Medieval Literature: Dante, Boccaccio, Chaucer

Dominico di Michelino, Dante and the Three Kingdoms.

Dominico di Michelino, Dante and the Three Kingdoms, the Museo d'Opera del Duomo (Florence). Oil canvas painting, 1465. (Image courtesy of Vern Blunk and Dante Alighieri on the Web.)

Instructor(s)

MIT Course Number

21L.460

As Taught In

Spring 2005

Level

Undergraduate

Cite This Course

Course Description

The course explores the literary masterworks of three of the most celebrated authors of the Middle Ages in their original literary and historical contexts. The various themes they take up - the importance of writing in the vernacular; the discourse of love as a form of discipline practised upon the self; the personal and political aspirations of the self in society; the constitution of ideal forms of social organization; the role of religion in the life and works of lay authors - transformed the course of much of Western literature for the next five centuries. Readings will include the entire Divine Comedy, generous selections from the Decameron, and all of Troilus and Criseyde in the original Middle English, together with samplings from the Troubadour tradition and the dolce stil nuovo.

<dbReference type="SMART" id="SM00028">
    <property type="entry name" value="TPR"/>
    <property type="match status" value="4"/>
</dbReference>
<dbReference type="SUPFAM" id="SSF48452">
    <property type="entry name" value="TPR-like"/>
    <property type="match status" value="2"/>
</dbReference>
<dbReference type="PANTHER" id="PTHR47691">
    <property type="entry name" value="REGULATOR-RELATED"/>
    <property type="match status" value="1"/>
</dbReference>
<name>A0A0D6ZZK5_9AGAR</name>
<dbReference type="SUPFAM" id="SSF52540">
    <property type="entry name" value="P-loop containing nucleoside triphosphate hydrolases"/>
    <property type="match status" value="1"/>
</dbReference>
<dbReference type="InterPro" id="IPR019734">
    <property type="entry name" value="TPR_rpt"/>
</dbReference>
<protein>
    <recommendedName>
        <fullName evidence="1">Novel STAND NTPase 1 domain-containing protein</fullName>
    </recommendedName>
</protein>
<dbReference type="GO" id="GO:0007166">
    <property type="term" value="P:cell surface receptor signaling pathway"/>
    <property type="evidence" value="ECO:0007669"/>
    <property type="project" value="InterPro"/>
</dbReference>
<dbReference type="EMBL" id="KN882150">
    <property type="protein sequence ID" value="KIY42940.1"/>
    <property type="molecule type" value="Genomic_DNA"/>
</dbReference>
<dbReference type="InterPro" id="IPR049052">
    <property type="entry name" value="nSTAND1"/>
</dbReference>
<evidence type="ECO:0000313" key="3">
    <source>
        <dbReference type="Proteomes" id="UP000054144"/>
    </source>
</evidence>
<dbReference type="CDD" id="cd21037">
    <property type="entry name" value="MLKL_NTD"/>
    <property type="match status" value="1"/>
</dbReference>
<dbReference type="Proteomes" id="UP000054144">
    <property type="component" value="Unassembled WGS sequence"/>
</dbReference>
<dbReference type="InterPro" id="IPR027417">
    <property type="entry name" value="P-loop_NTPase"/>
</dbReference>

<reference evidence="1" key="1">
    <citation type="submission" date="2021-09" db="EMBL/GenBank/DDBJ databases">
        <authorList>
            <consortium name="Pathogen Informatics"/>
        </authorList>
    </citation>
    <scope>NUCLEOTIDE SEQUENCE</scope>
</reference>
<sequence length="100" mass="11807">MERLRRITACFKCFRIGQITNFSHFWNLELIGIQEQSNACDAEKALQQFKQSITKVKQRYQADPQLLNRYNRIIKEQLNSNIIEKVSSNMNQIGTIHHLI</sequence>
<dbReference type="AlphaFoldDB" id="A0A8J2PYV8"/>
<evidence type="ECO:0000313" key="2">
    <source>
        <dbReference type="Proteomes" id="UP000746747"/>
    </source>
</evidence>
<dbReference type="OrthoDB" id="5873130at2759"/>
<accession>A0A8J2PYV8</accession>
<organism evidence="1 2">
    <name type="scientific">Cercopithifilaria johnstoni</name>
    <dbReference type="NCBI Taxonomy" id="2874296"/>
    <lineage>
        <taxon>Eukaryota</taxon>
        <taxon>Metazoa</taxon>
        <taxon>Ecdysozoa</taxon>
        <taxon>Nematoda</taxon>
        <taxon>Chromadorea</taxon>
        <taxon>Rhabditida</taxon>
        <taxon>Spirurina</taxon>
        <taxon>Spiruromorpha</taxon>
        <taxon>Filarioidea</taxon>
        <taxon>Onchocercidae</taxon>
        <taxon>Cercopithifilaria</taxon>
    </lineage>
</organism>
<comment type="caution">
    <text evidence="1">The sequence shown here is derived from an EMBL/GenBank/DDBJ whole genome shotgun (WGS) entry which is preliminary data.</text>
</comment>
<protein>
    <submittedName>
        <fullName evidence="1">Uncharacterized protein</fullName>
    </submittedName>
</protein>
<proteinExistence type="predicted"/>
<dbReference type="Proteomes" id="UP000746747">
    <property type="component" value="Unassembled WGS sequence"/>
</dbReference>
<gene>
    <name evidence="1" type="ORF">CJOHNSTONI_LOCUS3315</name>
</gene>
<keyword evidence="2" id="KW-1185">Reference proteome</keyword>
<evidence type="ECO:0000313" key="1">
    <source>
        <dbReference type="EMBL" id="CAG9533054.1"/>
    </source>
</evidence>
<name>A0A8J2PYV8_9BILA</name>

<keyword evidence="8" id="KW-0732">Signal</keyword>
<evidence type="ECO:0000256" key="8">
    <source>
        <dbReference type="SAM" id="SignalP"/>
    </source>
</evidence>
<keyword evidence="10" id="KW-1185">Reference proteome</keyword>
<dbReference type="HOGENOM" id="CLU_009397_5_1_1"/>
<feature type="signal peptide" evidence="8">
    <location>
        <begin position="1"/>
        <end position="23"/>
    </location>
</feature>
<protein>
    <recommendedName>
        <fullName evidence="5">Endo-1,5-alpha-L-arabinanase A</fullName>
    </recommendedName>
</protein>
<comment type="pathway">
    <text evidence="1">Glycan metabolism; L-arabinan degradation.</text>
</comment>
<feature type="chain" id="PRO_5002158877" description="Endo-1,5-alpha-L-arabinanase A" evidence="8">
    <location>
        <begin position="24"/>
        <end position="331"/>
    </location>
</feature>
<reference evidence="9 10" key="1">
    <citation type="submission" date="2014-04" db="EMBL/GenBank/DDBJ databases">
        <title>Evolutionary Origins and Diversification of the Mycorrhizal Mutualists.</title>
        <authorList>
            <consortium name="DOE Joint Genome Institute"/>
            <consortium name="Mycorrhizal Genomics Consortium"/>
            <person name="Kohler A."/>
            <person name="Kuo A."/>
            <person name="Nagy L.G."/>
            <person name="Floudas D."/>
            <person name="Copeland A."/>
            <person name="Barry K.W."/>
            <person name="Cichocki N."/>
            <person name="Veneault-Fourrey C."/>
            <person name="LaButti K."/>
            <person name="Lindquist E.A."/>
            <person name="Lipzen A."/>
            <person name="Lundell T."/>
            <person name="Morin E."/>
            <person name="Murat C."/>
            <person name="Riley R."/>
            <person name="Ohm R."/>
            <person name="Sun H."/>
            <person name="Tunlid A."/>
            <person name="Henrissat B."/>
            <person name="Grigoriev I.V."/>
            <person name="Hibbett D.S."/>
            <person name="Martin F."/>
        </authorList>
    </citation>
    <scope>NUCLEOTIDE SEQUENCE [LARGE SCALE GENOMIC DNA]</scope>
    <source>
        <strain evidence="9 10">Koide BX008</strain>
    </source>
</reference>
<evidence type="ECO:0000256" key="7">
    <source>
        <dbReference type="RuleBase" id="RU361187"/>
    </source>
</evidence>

Cain, James. 21L.460 Medieval Literature: Dante, Boccaccio, Chaucer, Spring 2005. (MIT OpenCourseWare: Massachusetts Institute of Technology), http://ocw.mit.edu/courses/literature/21l-460-medieval-literature-dante-boccaccio-chaucer-spring-2005 (Accessed). License: Creative Commons BY-NC-SA


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